Primary care is a rapidly growing academic branch of learning and developing its own body of research is the hallmark of a maturing academic discipline. This practical guide is the first designed specifically to support those planning, conducting and disseminating primary care educational research. While research informs clinical practice, organisation of primary care services and teaching the discipline, educational practices and modes of delivery are rapidly changing, particularly in response to new information technologies. Primary care practitioners must be engaged in life-long learning and keep abreast of developments in many arenas and educational research into how to address this has thus become of paramount importance.
- The first ‘how-to’ guide to designing, conducting and disseminating primary care educational research
- Focus on inter-professional education, co-design and participatory research approaches, in line with current primary care models of care involving inter-disciplinary teams
- Wide in scope, exploring the current research environment in the contexts of undergraduate teaching, postgraduate training, continuing professional development, and patient education, for academics and educationalists at all levels
- Step-by-step introduction to the processes of literature review (establishing the existing knowledge base), choosing a topic, research questions and methodology, conducting research and disseminating results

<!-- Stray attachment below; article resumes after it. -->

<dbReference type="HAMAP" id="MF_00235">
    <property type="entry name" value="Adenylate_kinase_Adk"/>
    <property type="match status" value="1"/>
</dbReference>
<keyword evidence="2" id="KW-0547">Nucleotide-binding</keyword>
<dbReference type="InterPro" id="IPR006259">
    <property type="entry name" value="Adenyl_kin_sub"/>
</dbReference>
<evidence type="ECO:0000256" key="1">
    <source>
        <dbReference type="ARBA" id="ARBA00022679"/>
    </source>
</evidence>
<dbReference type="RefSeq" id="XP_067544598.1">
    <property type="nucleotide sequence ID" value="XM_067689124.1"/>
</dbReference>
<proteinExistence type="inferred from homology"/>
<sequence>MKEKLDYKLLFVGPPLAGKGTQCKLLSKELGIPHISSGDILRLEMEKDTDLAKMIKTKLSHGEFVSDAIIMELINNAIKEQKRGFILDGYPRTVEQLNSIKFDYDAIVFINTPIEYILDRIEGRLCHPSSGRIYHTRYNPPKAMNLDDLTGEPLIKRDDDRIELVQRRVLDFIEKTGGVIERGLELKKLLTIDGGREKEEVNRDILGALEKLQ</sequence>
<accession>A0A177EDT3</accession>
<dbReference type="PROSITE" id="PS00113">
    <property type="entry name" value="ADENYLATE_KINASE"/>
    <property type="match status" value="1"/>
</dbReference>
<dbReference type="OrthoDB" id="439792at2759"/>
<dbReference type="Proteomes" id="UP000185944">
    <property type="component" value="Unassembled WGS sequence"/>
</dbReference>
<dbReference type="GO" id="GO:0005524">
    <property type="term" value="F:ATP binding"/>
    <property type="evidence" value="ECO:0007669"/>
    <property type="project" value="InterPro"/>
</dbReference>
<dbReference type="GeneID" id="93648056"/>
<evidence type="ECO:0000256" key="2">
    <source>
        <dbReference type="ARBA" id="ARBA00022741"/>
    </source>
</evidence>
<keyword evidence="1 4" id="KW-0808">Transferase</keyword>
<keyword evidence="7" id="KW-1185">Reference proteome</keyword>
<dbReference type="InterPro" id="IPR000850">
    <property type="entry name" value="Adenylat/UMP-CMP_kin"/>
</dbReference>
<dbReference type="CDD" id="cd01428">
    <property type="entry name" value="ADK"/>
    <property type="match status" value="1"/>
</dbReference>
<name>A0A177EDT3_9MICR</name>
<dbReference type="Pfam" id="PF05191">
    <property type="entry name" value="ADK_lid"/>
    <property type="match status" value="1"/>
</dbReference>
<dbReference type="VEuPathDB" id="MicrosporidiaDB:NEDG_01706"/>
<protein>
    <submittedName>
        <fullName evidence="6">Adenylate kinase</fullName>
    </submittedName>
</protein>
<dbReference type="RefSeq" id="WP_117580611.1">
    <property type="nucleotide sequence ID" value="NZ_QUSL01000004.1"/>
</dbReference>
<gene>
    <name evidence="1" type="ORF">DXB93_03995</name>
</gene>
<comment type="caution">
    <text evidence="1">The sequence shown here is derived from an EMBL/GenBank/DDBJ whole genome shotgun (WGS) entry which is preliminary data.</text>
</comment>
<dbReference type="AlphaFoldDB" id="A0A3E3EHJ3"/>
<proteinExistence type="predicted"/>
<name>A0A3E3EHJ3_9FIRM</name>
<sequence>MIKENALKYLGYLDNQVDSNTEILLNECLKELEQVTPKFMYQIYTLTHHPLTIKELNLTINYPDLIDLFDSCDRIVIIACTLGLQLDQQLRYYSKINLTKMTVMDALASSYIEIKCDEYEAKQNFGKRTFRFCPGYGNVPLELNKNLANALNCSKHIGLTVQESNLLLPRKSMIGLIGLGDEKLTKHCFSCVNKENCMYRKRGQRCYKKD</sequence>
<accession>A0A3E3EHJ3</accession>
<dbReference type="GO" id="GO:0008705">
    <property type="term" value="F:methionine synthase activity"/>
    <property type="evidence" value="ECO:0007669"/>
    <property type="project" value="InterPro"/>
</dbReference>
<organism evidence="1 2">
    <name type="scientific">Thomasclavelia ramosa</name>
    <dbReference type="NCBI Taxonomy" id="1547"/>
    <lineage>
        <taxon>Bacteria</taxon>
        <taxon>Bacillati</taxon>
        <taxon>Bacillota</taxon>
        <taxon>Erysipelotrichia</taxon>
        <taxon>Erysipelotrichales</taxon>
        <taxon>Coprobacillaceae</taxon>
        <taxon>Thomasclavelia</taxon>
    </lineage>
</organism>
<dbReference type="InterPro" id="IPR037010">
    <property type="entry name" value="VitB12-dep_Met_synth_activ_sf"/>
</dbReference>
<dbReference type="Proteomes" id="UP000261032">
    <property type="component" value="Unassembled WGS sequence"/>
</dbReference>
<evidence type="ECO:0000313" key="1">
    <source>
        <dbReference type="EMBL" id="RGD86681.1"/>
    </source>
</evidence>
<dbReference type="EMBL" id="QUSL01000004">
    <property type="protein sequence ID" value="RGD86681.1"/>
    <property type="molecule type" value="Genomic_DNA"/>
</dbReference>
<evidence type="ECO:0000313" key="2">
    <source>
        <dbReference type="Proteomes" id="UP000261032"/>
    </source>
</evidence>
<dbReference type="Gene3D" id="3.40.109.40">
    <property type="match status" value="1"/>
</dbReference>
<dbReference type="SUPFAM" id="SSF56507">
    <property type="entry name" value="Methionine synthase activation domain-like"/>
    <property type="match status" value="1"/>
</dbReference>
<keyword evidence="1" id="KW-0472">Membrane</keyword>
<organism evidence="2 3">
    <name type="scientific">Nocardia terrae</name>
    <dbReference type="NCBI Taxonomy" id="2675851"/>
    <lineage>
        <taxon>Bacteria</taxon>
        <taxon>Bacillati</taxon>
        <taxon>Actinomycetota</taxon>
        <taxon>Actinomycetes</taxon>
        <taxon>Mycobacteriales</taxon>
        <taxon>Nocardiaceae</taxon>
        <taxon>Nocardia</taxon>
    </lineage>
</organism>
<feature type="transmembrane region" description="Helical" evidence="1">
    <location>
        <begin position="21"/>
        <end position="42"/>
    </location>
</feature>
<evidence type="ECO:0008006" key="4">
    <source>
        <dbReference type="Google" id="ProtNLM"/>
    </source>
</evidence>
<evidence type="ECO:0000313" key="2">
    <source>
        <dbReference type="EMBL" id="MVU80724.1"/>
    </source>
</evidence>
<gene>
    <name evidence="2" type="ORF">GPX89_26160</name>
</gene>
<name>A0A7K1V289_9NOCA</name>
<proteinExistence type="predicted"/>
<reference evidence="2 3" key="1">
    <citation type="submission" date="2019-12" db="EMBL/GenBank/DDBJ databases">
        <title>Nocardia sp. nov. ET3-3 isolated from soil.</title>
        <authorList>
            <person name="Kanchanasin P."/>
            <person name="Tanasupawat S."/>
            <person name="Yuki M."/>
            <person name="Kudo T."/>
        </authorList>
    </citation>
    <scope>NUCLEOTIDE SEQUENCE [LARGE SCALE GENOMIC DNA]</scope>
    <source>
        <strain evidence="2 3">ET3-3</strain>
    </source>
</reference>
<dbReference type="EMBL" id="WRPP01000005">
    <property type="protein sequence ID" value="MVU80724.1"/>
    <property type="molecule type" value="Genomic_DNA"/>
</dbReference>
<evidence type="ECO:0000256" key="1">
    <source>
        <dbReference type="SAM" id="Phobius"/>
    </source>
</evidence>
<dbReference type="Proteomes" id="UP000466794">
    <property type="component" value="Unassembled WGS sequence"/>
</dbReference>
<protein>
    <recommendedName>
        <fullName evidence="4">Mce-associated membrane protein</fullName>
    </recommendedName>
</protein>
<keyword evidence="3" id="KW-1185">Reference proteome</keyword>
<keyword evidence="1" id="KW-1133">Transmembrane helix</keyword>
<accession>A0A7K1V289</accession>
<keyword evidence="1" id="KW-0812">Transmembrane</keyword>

- Supported by the WONCA Working Parties on Research and Education
This book will encourage and upskill academics at universities and institutions teaching primary care in both undergraduate and postgraduate settings, providing support and guidance on how to conduct their own research and evaluate their own programmes, and will help to grow academic research in this discipline in high and, importantly, also low- and middle-income countries.
Table of Contents
2.The theoretical underpinnings of primary care educational research
3.Underpinning medical education research with the discplines of sociology and psychology
4.Co-creation and participatory processes in medical education research
5.Educational research and policy-making
6.Scope and Research Environment
7.Integrating primary and secondary care educational research
8.Primary care interprofessional educational research
9.Research on patient education in primary care
10.Finding out what is already known: how to develop a literature review
11.Choosing your topic and defining your research question
12.Choosing your methodology to answer your question
13.Ethical issues for primary care educational research
14.Validity and reliability in primary care educational research
15.Quantitative study designs
16.Big data in primary care educational research
17.Social media and the internet in primary care educational research
18.Use of Delphi technique in educational research
21.Case study research
22.Individual interviews and focus groups
23.Content analysis: a guide for primary health care education researchers
25.Doing a mixed methods research or evaluation project
26.Applying methodologies to the curriculum: researching curriculum development and delivery
28.Researching the informal and hidden curriculum
29.Mentoring: how to support and mentor early researchers in educational research
30.How to develop critical mass and ensure primary care educational innovations and initiatives are evidence-based
31.Intercultural aspects in primary care educational research
32.Disseminating your primary care educational research
33.Future challenges in primary care educational research